• Enabling role in 5G roll-out: The next generation of wireless technology, 5G promises near-zero latency in the network and extremely high throughput. Small cells are emerging as the key component of the 5G roll-out strategy of telecom operators around the world. This is because most of the telecom operators are planning to use millimetre Wave spectrum, which provides higher capacity rates when compared to low band spectrum but covers smaller distances. It is not possible to deploy mmWave spectrum through macro networks given the propagation characteristics that limit the ability to penetrate walls, trees, buildings, or other structures. Hence, radios need to be closer to the consumer in 5G than they are in 3G or 4G, which makes small cells a natural fit for 5G roll-out.

The small cell 5G network market size is expected to increase from $528 million in 2019 to $3,509 million by 2025, at a compound annual growth rate of 37.1 per cent. At present, telecom operators are focusing on deploying small cells under low frequency bands for delivering improved bandwidth services to customers. However, at a later stage of 5G deployment (post-2021), the adoption of the small cell network for mmWave is expected to increase with the adoption of IoT and M2M communication.

Operator initiatives in India

All major telecom operators in India have announced massive small cell deployment plans to improve both indoor and outdoor network coverage. Reliance Jio Infocomm Limited is at the forefront of small cell deployment. It has partnered with Samsung Networks to deploy small cells throughout the country. Meanwhile, Vodafone Idea Limited has partnered with Nokia to roll out its next-generation LTE network across multiple service areas. Under this agreement, Nokia will deploy small cells and roll out single radio access network (RAN) and massive multiple input multiple output technology for the operator. These deployments are expected to enable Vodafone Idea subscribers to enjoy higher bandwidth applications and services. Bharti Airtel, too, is investing in small cells to improve network coverage in cities.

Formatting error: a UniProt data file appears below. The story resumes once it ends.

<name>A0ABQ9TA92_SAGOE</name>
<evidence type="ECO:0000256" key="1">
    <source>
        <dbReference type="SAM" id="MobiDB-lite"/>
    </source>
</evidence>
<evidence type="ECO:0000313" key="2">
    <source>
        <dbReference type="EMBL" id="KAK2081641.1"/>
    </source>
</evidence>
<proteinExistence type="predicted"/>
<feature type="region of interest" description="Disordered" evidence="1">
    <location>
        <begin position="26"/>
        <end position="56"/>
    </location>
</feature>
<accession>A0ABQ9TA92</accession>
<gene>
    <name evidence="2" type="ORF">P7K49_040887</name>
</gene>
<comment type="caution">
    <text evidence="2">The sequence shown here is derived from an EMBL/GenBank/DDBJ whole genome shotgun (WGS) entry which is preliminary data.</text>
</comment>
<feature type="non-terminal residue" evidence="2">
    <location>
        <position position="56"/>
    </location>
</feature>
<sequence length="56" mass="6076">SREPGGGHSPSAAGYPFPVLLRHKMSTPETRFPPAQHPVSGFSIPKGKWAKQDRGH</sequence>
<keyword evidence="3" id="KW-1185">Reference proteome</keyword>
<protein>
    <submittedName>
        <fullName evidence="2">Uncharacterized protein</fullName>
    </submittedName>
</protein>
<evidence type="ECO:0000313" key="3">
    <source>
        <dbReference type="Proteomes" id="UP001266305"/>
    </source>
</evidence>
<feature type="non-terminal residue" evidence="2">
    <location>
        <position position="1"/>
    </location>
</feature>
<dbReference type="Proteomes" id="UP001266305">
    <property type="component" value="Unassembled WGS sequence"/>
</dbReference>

Despite these initiatives, small cell deployment in India continues to be disappointing. In order to create a hyper dense network for 5G, small cells will need to be deployed at every 200-250 metres on street infrastructure such as electricity poles, street lights, metro pillars, rooftops of public buildings, and traditional macro towers. Industry estimates suggest that the current capacity will have to be augmented six to ten times, depending on the city, to leverage smart city platforms, improve access to healthcare, education and banking, and support industrial IoT. This is easier said than done. The approval process for putting up small cells on street infrastructure is cumbersome. In addition, the deployment cost is high.

New business opportunity for tower companies

The increasing uptake of in-building solutions, particularly small cells, has given an opportunity to tower companies to diversify their business operations from pure-play tower services to managed services. The small cell opportunity has come as a shot in the arm for the beleaguered tower industry, which has been facing huge tenancy losses, led by recent structural changes in the telecom industry. Industry experts reckon that after deploying small cells, tower companies can lease them out to operators. This could be a win-win business case for both as besides adding to the revenues of tower players, small cells will help operators reduce their capital expenditure significantly.

Issues and challenges